• Breastfeeding provides wonderful bonding opportunities. When your daughter or daughter-in-law nurses your grandbaby, she is creating a deep bond with him that only exists between a nursing mother and her child. That doesn't mean that a mother who formula feeds isn't bonded to her child. However, the breastfeeding mother has a hormonal bond that is unlike any other.

What You Need to Know About Breastfeeding (but didn't know to ask...)

  • Breastmilk is supplied on a "demand/supply" basis -- the more a baby demands, the more his mother will supply.
  • Breastmilk is designed to be absorbed quickly by an infant's intestine. Therefore breastfed babies need to nurse every 2 - 3 hours. A newborn will nurse 8 - 12 times in 24 hours. This is normal. It doesn't mean that he's starving. It means that he is doing what he's supposed to do! 
  • In order to make enough milk, Mom needs to get sufficient rest.
  • A breastfed baby shouldn't have an artificial nipple or a pacifier until breastfeeding is well established. Some babies may become confused and not nurse correctly when they have something artificial introduced too early.
  • Stress or fatigue will affect the mother's ability to produce milk. The hormones involved in breastfeeding are affected by adrenaline which is produced by stress. So it is important to help the new mother remain as stress-free as possible.
  • Babies go through growth spurts when it seems like all they want to do is nurse. That doesn't mean that Mom doesn't have enough milk. She just needs to nurse him as often as he needs to nurse. Typical growth spurt times are 3 weeks, 6 weeks, 3 months and 6 months. However, any time a healthy baby starts nursing more frequently, he may be in a growth spurt. Mom needs to rest as much as possible and nurse frequently. A growth spurt may last from 3 to 7 days.
  • Breastfed babies don't need any other food until they are 6 months old. When they show signs of readiness for solids, then they can begin. Dr. William Sears has some great advice on this topic.

What You Can Do to Help

 When a grandmother realizes how wonderful breastfeeding is for both her grandbaby and his mother, she will be eager to do all she can to support them both. Remember, that a you can help make or break the breastfeeding relationship. When you encourage your daughter or daughter-in-law in the following ways, you will contribute to her success!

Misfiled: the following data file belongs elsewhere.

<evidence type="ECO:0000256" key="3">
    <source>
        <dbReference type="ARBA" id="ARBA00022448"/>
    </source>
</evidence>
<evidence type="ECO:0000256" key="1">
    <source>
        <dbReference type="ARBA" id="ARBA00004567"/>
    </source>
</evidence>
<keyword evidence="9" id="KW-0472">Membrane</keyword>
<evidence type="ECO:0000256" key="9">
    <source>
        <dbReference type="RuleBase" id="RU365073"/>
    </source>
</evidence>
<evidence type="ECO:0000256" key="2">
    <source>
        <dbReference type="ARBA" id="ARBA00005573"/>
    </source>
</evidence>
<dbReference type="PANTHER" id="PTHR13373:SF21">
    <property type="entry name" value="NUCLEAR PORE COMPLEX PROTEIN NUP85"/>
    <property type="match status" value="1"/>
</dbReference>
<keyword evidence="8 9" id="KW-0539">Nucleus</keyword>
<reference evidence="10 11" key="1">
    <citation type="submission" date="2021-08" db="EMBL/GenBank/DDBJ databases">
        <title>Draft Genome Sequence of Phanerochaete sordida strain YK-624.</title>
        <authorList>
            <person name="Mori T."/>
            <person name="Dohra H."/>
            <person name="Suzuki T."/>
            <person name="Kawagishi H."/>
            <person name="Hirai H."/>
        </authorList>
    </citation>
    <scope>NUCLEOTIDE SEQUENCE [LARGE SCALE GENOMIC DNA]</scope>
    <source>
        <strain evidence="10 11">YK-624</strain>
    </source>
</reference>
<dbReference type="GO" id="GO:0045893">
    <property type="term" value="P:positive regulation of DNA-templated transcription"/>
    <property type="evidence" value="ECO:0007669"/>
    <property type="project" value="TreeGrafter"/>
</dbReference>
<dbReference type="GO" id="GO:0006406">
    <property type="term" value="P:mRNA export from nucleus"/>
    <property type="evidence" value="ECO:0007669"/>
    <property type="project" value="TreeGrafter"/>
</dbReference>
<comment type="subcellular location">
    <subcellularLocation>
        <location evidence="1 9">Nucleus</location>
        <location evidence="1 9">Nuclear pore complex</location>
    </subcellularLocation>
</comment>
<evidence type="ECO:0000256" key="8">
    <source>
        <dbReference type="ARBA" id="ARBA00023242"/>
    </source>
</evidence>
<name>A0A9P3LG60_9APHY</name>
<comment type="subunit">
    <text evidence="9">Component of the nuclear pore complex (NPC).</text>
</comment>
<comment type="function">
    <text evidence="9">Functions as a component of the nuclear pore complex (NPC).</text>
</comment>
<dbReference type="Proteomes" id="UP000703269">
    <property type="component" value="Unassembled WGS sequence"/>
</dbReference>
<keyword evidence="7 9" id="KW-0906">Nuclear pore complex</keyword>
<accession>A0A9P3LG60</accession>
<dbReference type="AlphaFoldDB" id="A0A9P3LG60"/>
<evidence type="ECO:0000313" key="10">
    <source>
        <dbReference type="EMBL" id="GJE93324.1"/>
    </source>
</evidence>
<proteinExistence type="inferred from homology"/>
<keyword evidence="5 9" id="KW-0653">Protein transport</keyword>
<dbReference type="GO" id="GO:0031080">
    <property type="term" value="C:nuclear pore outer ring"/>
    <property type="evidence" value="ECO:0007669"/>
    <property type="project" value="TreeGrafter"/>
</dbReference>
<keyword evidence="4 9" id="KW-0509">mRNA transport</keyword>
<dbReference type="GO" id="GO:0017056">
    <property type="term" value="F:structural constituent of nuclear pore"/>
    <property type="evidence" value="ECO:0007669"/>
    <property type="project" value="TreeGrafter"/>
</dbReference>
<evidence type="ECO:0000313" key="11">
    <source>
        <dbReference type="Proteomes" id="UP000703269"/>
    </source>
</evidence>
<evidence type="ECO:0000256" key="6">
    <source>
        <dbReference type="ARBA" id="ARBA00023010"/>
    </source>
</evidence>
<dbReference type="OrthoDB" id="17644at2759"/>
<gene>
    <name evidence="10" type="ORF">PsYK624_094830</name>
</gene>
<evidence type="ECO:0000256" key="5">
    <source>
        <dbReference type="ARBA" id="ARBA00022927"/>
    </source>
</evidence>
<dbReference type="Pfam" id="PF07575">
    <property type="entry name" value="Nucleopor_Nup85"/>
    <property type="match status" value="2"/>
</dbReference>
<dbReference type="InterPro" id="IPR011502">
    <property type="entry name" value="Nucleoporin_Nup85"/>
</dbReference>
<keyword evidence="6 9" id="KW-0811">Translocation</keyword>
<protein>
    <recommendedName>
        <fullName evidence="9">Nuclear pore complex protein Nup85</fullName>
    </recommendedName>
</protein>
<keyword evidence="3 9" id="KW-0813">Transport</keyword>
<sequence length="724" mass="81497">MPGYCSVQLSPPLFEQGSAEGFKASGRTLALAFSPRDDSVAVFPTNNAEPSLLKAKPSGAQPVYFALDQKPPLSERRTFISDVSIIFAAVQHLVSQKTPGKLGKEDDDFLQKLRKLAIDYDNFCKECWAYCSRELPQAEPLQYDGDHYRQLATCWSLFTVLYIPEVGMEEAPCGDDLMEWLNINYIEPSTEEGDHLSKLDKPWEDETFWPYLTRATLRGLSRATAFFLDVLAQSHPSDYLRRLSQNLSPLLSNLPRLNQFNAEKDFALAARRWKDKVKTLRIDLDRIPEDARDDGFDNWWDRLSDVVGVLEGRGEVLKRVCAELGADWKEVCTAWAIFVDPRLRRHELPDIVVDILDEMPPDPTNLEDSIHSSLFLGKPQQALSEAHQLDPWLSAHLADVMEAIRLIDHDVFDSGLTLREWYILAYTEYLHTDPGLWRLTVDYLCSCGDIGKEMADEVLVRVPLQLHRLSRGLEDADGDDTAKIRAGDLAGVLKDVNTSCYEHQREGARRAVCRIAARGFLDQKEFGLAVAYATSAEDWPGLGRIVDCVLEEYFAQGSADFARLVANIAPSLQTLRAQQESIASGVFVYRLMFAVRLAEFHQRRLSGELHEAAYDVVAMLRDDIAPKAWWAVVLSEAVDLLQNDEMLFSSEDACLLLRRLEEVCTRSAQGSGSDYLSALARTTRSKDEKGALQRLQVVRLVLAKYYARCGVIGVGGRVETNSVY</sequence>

• Protect her privacy. Try to ensure that she gets the rest she needs, especially while she's still in the hospital. If well-meaning friends or relatives want to visit before she's ready, help her husband run interference. In fact, you might suggest to extended family members that they wait until the new family gets home to visit. Make sure you understand the boundaries that she wants enforced ahead of time. 
  • Please don't get your feelings hurt if Mom and Dad just want to bond with baby alone during the first hours in the hospital. This is a critical time for getting breastfeeding established. If they ask for it, give them their space. 
  • Go to bat for her. If others make negative comments about her breastfeeding, stand up for her. Tell them how proud of her you are. Never indulge in negativity about breastfeeding yourself.
  • If you breastfed successfully, tactfully offer your help, but understand if she doesn't want it. Remember that this is all about her and the baby, not about you.
  • Offer to help with meals or the house. A great gift would be several months' worth of maid service.
  • If she has other children, keep them occupied. This can be their special time with Grandma. Their mother will be eternally grateful to you for making them feel important and freeing her up to focus on the baby.
  • If you think she might be having breastfeeding problems, help her find a lactation consultant.

If both sets of in-laws live close to the new parents, both grandmothers can take turns helping. Don't allow your feelings to get hurt if the new mother calls on the other grandmother instead of you for something. However, if in-laws live out of town, then it might be a good idea to plan for the new mother's parents to come first; then the new father's parents can come a little later.

Having a grandbaby is truly a blessing, so make the most of this opportunity! Enjoy every moment with him, but remember that your job now is to support and encourage the new family in every way possible!